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Grosswiler was originally sentenced in December 2018 to two years at the Elkhart County Jail followed by six months of probation after she pleaded guilty to a Level 6 felony count of obstruction of justice.
She had admitted in the plea to lying to investigators and helping her husband hide their car following the crash. The vehicle jumped the curb along Beardsley Avenue near Cassopolis Street, struck a group of people on the sidewalk and fled the scene. In addition to the fatalities, the crash injured Bradley Smith and Allison Smith.
Grosswiler’s husband, Leonard Grosswiler, said he drove the car when he pleaded guilty to several charges involved in the hit-and-run. He was sentenced to 10 years in prison to be followed by two years at Elkhart County Community Corrections and three years of probation.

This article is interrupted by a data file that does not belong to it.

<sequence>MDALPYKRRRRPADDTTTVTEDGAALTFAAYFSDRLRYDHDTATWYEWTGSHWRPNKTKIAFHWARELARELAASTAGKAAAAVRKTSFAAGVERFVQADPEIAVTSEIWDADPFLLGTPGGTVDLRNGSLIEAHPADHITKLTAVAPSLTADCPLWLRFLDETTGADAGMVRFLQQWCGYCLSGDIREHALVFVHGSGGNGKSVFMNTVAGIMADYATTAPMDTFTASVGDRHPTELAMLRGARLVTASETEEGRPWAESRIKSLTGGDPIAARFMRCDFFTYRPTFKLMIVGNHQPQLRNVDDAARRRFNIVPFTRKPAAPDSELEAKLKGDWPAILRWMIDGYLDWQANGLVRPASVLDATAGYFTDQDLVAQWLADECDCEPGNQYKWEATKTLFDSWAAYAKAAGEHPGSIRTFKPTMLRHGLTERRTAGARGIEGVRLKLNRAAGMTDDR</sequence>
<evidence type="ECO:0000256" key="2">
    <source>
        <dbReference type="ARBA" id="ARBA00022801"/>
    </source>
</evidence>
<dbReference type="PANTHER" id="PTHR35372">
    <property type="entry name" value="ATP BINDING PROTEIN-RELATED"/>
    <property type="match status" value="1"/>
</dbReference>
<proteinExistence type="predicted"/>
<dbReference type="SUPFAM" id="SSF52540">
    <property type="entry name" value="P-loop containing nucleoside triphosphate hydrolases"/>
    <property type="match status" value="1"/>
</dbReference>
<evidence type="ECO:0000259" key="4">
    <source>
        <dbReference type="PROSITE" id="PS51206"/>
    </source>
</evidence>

The sentencing of a Bourbon man who caused a fatal crash nearly five years ago was postponed three weeks in a case that’s had nearly two dozen delays since it began.
Justin Gladieux appeared for the hearing Thursday after he pleaded guilty Jan. 2 to a Level 5 felony charge of causing death while operating a vehicle with a marijuana metabolite in his blood.
As the hearing started, Gladieux’s attorney, William Cohen, told the court he learned Gladieux is not eligible to be placed in the Elkhart County Community Corrections program as part of the sentence. He said he’s working to determine whether Gladieux is eligible for Michiana Community Corrections instead and asked for additional time to resolve the issue.
“I think I could get an answer to the court in two weeks,” Cohen said.
Christofeno rescheduled the hearing for Feb. 20.